Breaking Point

No End to Venezuela’s Chaos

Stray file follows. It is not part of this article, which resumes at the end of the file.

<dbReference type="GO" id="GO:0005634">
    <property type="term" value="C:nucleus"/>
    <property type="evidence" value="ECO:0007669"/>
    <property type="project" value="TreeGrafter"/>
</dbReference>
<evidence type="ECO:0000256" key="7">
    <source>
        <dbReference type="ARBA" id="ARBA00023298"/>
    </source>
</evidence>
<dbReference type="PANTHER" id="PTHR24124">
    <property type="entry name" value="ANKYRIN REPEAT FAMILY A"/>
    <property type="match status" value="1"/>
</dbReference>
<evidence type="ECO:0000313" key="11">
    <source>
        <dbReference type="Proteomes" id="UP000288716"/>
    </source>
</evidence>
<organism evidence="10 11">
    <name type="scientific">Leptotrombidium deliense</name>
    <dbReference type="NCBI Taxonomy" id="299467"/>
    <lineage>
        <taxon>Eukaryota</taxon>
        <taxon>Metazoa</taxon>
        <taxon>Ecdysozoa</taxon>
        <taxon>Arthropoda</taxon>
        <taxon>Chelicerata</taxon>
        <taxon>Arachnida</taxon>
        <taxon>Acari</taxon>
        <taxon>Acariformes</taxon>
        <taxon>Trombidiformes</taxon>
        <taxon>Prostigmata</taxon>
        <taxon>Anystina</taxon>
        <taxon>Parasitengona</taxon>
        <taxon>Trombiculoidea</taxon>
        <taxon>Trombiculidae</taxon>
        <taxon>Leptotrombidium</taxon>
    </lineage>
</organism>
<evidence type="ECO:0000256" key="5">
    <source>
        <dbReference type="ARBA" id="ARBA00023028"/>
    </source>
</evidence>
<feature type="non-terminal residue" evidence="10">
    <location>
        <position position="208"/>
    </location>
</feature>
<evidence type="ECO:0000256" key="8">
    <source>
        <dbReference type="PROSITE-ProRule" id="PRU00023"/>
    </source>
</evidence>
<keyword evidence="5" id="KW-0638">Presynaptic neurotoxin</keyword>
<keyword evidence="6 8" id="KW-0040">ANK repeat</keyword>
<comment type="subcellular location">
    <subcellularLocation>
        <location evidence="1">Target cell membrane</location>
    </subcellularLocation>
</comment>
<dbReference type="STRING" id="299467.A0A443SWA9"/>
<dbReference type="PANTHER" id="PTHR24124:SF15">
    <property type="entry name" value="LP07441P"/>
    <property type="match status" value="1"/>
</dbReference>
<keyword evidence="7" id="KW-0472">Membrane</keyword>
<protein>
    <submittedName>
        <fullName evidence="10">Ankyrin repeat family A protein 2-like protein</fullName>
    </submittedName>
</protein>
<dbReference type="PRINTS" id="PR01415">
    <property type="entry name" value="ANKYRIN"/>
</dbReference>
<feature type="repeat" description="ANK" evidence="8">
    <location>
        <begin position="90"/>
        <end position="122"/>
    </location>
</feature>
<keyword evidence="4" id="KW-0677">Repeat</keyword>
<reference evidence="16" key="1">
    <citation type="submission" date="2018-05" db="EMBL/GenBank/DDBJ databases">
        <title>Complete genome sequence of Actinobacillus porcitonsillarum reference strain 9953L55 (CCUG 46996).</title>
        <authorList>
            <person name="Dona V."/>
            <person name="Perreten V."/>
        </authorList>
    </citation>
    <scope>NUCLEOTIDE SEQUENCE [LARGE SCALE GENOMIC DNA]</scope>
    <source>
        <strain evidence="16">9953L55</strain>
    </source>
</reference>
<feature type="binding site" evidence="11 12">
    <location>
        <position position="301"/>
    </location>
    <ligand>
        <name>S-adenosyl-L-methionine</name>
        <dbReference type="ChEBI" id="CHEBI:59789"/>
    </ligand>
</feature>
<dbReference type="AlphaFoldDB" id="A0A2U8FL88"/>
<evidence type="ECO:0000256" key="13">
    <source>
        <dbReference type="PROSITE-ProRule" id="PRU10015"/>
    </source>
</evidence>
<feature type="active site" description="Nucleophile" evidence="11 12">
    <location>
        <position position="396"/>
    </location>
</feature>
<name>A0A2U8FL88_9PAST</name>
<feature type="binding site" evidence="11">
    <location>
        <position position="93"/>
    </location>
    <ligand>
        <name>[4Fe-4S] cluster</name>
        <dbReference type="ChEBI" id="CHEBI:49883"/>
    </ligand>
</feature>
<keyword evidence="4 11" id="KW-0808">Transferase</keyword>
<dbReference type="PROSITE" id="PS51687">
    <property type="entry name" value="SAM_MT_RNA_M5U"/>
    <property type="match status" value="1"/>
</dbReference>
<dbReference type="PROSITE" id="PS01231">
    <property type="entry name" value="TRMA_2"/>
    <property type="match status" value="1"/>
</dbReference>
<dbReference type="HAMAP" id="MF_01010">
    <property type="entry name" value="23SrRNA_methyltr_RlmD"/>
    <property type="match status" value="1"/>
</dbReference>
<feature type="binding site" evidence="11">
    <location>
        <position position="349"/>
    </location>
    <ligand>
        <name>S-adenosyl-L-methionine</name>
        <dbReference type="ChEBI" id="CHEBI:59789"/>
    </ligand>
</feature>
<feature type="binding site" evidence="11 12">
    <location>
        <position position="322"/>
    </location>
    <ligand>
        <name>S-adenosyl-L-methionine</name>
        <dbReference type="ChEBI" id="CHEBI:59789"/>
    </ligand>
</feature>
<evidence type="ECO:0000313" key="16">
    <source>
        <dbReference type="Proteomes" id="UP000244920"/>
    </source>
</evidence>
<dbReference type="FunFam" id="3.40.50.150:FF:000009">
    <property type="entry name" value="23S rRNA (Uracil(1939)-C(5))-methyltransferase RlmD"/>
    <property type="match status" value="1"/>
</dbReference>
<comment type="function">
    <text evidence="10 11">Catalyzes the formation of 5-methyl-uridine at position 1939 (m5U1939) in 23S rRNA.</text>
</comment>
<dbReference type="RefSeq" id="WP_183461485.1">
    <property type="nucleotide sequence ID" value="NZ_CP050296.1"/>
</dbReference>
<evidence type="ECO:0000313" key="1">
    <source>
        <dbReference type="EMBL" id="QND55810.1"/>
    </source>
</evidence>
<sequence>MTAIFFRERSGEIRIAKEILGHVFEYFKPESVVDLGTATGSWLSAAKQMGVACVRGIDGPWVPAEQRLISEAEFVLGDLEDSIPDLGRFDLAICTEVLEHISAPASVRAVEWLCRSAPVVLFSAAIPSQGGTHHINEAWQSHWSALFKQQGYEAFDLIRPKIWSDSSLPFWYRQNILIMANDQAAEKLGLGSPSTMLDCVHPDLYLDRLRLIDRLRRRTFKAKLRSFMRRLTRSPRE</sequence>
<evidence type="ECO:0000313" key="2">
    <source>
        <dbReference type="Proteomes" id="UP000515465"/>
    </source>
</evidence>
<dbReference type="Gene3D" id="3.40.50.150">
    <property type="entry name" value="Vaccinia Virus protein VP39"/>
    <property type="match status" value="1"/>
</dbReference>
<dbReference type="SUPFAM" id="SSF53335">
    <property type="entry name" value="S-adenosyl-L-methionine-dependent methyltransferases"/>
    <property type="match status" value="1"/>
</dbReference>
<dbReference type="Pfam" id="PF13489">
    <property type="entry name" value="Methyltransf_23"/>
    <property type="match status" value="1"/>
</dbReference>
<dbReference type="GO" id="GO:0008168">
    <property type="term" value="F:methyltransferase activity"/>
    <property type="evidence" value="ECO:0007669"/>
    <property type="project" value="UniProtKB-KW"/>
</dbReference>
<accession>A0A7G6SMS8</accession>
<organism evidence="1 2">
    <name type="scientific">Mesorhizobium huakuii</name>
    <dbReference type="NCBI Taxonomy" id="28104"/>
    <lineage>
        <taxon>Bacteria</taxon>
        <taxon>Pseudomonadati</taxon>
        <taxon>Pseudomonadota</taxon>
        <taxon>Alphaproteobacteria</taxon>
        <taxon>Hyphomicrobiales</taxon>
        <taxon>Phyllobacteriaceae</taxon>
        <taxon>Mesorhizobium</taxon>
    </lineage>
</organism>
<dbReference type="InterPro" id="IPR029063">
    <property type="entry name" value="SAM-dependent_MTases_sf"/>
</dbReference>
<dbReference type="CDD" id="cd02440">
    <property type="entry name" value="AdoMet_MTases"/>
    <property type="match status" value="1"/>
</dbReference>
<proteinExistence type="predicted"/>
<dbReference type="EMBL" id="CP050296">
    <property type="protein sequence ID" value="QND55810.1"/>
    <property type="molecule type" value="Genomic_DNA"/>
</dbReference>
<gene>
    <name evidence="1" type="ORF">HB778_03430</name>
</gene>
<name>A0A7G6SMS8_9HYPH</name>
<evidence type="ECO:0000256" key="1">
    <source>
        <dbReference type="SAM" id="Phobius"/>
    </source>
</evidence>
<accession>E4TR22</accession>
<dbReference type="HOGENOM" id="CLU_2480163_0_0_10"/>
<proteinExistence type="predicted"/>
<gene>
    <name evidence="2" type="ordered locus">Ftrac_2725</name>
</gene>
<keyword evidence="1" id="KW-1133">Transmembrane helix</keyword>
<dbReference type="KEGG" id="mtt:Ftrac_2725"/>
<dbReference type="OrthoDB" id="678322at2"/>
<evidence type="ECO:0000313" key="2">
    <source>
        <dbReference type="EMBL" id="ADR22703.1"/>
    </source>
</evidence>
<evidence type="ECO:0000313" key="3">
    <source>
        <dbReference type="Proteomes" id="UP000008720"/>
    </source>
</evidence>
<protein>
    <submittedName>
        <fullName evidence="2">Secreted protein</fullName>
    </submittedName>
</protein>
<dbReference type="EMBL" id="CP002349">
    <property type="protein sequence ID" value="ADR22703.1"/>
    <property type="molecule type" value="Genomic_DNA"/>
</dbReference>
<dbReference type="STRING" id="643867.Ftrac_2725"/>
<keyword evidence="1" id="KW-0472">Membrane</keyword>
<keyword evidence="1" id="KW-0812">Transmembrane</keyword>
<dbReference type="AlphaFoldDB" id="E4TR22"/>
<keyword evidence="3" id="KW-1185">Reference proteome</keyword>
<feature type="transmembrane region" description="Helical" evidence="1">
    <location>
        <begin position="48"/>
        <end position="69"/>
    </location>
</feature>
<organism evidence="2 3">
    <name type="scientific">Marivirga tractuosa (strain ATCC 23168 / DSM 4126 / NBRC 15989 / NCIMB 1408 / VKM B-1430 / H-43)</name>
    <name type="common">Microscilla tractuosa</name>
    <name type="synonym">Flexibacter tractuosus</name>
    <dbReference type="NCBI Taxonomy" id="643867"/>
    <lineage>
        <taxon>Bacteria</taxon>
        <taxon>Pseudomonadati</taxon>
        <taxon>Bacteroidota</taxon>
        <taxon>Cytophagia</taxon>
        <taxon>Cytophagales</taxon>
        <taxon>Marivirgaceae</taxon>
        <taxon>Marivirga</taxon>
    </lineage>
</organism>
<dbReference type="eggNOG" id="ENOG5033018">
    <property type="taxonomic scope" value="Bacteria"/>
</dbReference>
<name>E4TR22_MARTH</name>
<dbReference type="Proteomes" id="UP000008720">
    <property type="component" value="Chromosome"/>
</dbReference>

Hugo Chavez’s long shadow has split his nation, plunging it into political and economic turmoil and a quick solution to Venezuela’s chaos is not in sight. Once the richest nation in Latin America, Venezuela is suffering from food and medical shortages and protests in Caracas and other cities have left more than 100 people dead. But the watershed event that has made Venezuela a pariah state among most of the world’s democracies and led the U.S. to call its president, Nicolas Maduro, a dictator was a July 30 vote aimed at creating a new legislative superbody that would draft a new constitution and consolidate the Venezuelan leader’s power. That election, labeled fraudulent by the U.S. and other nations including Colombia, Mexico and Panama, has led to new sanctions against Maduro’s government and ratcheted up the turmoil in Venezuela, increasing uncertainty over the nation’s future. How did Venezuela get to this breaking point? The answer is that it’s been on its way for years. The nation is divided into Chavistas, the name given to followers of former president Chavez, who died in 2013, and those who want an end to the 18 years in power of his United Socialist Party. Chavistas, in turn, say the opposition are elites who want to exploit Venezuela’s poor for their own gain. Meanwhile, Chavez’ successor Maduro is trying to solidify his hold on power and is at loggerheads with the National Assembly, Venezuela’s opposition-controlled legislative body. ﷯Unwilling to give into the opposition’s demand for early presidential elections, Maduro instead announced he would hold a plebiscite to form a new assembly to rewrite the nation’s constitution. The opposition boycotted the election, and those who voted did so under the watchful eyes of police and national guard troops. A bitter fight ensued over how many Venezuelans actually cast ballots, with the government claiming 41.5 percent and the opposition said was much smaller, about 12.4 percent. The U.S. reacted by freezing the assets of Maduro and about a dozen other Venezuelan government officials subject to U.S. jurisdiction and barred all U.S. citizens from dealing with them. Treasury Secretary Steve Mnuchin also left the door open to broader sanctions, such as banning U.S. imports of Venezuelan crude, which might impact U.S gasoline prices. Those opposed to Maduro’s government say the vote was aimed at packing the constitutional assembly with government supporters who will allow the president to eliminate the few remaining checks on his authority, creating a Cuba-like one-party socialist system. The Trump administration in March had already imposed sanctions against eight members of Venezuela’s Supreme Court who are Maduro loyalists and whose actions have helped touch off the latest wave of protests. But those sanctions did little to affect Maduro’s plans, and the latest ones aren’t likely to either. For months, anti-Maduro Venezuelans have rallied in the streets of Caracas and other cities across the nation. The world watched aghast at the political drama, which included the shooting or protesters, a rogue policeman and film actor dropping grenades by helicopter on the Supreme Court building, and pro-government activists wielding sticks and pipes storming the National Assembly and beating lawmakers. Heads on the Block Maduro says the opposition is trying to illegally overthrow his government and blames the nation’s faltering economy on an “economic war” being waged against him by the U.S. He hopes a new constitution will “neutralize” the opposition and bring peace to his nation. But National Assembly leader Julio Borges called the idea or a new constitution a “scam” and a “power grab.” Analysts say Venezuela’s problems are likely to continue for some time, with no chance of compromise. There have been attempts by outsiders to bring the two sides together, notably by Pope Francis, but so far, the international community has been unable to make much of a difference. Any U.S. involvement is likely to be counterproductive, analysts say. “In my mind, the most important thing to﷯ grasp and the general reason there is such a stalemate is that is the lengths the government is willing to go to stay in power,” said Ben Raderstorf, an analyst with the Inter-American Dialogue. To Raderstorf, many in the government have enriched themselves though their position of power, by graft or other criminal means and are unwilling to quit their lucrative government posts. There is also the fear that once out of power, some of the officials in Maduro’s government, and even the president himself, may face criminal or civil charges.“The government’s position is that holding on to power is needed to protect themselves,” Raderstorf said. Alejandro Velasco, a professor of Latin American history at NYU, agrees and said members of Maduro’s government “realize their heads are on the proverbial block. The opposition will demand some people go to jail.” But Maduro’s government does have its allies, notably Cuba, which praised the recent election. “Cuba denounces the initiation of a well-orchestrated international operation, directed in Washington ... to silence the voice of the Venezuelan people,” the Cuban government said in a statement published by state-run media. Russia is also a close trade and military partner. As the government imposed greater censorship on the press, Venezuelans took to social media to get their stories out. But that has also resulted in much confusion and misinformation. Some enterprising opposition members board buses to try to get information to people who don’t have access to the Internet. They don cardboard cutouts made to look like a television screen with blue letters on top that say “El Bus TV,” and give live “newscasts.” At a recent event hosted by the America’s Society, Beatrice Rangel, chief of staff to former Venezuelan President Carlos Andrés Pérez, said things in her country will have to become much, much worse before the Organization of American States, the United Nations or any other international entity takes decisive measures to help. “The international system doesn’t work unless there is a tremendous crisis and a tremendous crisis is 20,000 people dead,” she said. “In Venezuela, we have far more dead but people are dying…little by little, there has not been a massacre or a genocide.” According to Raderstorf, “Venezuela’s fate is in Venezuela’s hands.” America’s involvement is counterproductive, he said, helping Maduro portray it as “the boogeyman of foreign intervention.” In a practice begun by Chavez, attacking the U.S. is a tactic that always shores up the Venezuelan president’s power. Velasco agrees.“The United States should do nothing and let other countries take the lead,” he said. But President Donald Trump, who had been threatening action, was provoked after the election and called Maduro a dictator. A State Department statement said the polling was “designed to replace the legitimately elected National Assembly and undermine the Venezuelan people’s right to self-determination.” Maduro brushed off the sanctions, saying he doesn’t “take orders from the empire.” Secretary of State Rex Tillerson is expected to visit Central America, Columbia and other Latin American countries in August. “Venezuela will clearly be on the agenda,” Raderstorf said. Constant Power Grab Hugo Chavez’ time in office was marred by economic turmoil and protests, but those problems pale to those his chosen successor Maduro is facing. Venezuela has the largest oil reserves in the world, with 298 billion barrels of proven reserves in 2014. But the country has been in an economic freefall since the price of oil dropped about two years ago. Under Chavez, the price of oil hit a high of $100 a barrel, allowing him to finance social programs and food subsidies under his “21st Century Socialism” program. Those days are no more. According to International Monetary Fund, in 2016 Venezuela had a growth rate of negative 8 percent, an inflation rate of 481 percent, and an unemployment rate of 17 percent that is expected to climb to 20 percent this year. Another report by the Center for Documentation and Social Analysis said that in March 2017 a family of five needed to collect 1.06 million bolivars to pay for the basic basket of food and hygiene products for one month. That is an increase of 424 percent over the cost of that basket in 2016. Hyperinflation and food shortages forced many Venezuelans to cross borders to fill basic needs and has sparked a flood of outmigration. But Maduro thinks the troubles will end when oil prices rise again. But although Venezuela’s economy is collapsing, it was a move by the nation’s Supreme Court that ignited the political unrest. At the end of March, the Venezuelan Supreme Court announced it was taking over the powers of the opposition-controlled National Assembly. Amid the backlash, the Supreme Court reversed its decision just three days later.But the damage was done. For more than three months, tear gas, rubber bullets, rocks and Molotov cocktails have flown between protesters and Venezuela’s security forces. Jose Aristimuño, a Venezuelan who worked in the Obama White House and is now a political strategist in Washington DC, said most of the security forces are using pellet guns. But some are using real bullets, resulting in dozens of deaths. Chavistas blame the deaths on members of the opposition, but there’s very little proof of that. “It’s a constant power grab and nothing is being done,” said Aristimuño. Perhaps to quell the riots, the Supreme Court released a key leader of the opposition from prison in July. Leopoldo Lopez, founder of the Voluntad Popular party, was arrested in 2014 during a government crackdown on protesters, and charged with inciting violence. Sentenced to nearly 14 years in jail, Lopez was unexpectedly released for “humanitarian reasons concerning his health,” and placed under house arrest. Aristimuño said members of Voluntad Popular are the most likely to take to the street in protest, “but most of them are not armed, they are not an eminent threat to the National Guard.” After the July 30 election, Lopez was arrested again, as was Antonio Ledezma, another opposition leader under house arrest. They had both condemned the election and called for continues resistance to Maduro’s government. The U.S. reaction was swift: “The United States condemns the actions of the Maduro dictatorship” in taking Lopez and Ledezma from their homes, Trump said in a statement. “The United States holds Maduro ... personally responsible for the health and safety of Mr. Lopez, Mr. Ledezma, and any others seized.” There are concerns that the person responsible for initially pressing charges against Lopez, Venezuelan Attorney General Luisa Ortega Díaz, will also be arrested. Once a Chavista loyalist, Ortega Díaz, has denounced as illegal Maduro’s plan to convene the constituent assembly that will write the new constitution. The Maduro-loyal Supreme Court rejected her suit to block the rewriting of the constitution, calling it inept. Ortega Díaz also filed a motion arguing that 13 of the nation’s 32 Supreme Court justices, elected in haste by the outgoing pro-government parliament in 2015, were chosen through a flawed process and should step down. The court struck down that motion, too. Most recently, Ortega Díaz has opened an investigation into accusations that the country’s elections council manipulated turnout figures in the controversial election for a constitutional assembly. “We are in the face of a grave and unprecedented action that could constitute a crime,” she said. Trust Gap When Oscar Perez stole a police chopper and used it to strafe the Supreme Court on June 27, the hopes of the opposition soared. They thought the attack by a former police officer meant some of the nation’s security forces, if not the military, had decided to abandon Maduro. ﷯In a video, Perez said a group of military officers and civilians who are “nationalist, patriotic and institutionalists” were ready to move against Maduro’s “transitional and criminal government.” But the notion of a coup displacing Maduro is unrealistic, at least for the near future. According to Raderstorf of the Inter-American Dialogue, in Venezuela “the government and the military are very much intertwined,” and many in Maduro’s cabinet have military backgrounds, making mass defections of military officers to the opposition unlikely.“The Chavista government is in large part made up of military figures,” he said. Widespread shortages, soaring inflation and a shrinking economy and the shredding of Venezuela’s socials safety net has dampened enthusiasm for Maduro among some Chavistas. But that doesn’t mean that they will join the protesters on the streets of Caracas or pledge their allegiance to an opposition party. Distrust of the nation’s elites and antipathy towards the U.S. and international organizations remain strong among the Chavistas. “Neither the opposition nor the government has any incentive to negotiate a solution to the crisis that includes the other,” NYU’s Velasco said. Nevertheless, the opposition forces have been successful at attracting foreign support and mobilizing a large segment of the Venezuelan people. “They very much feel they are on the up and up,” he said, predicting the low-level violence and economic chaos in Venezuela “can go on for a long time,” because of several reasons One is that Venezuela, as an prime oil-producing country, has access to credit and doesn’t default on its debt, even when oil prices drop, so banks will keep lending. Another is that the status quo can continue for some time, since “the people who are suffering the most don’t think the opposition is in their best interest. There’s a huge trust gap.” Another thing working against change is that pre-Chavez Venezuela had a wide income inequality and it could be argued the nation’s poor suffered even more back then. “Even when it was the richest country in the world, Venezuela had a very high poverty rate,” Velasco said. “The people have been poor before.” So with no end to the chaos in sight, Venezuelans on both sides of the barricades continue their struggle as the world watches. By Ana Radelat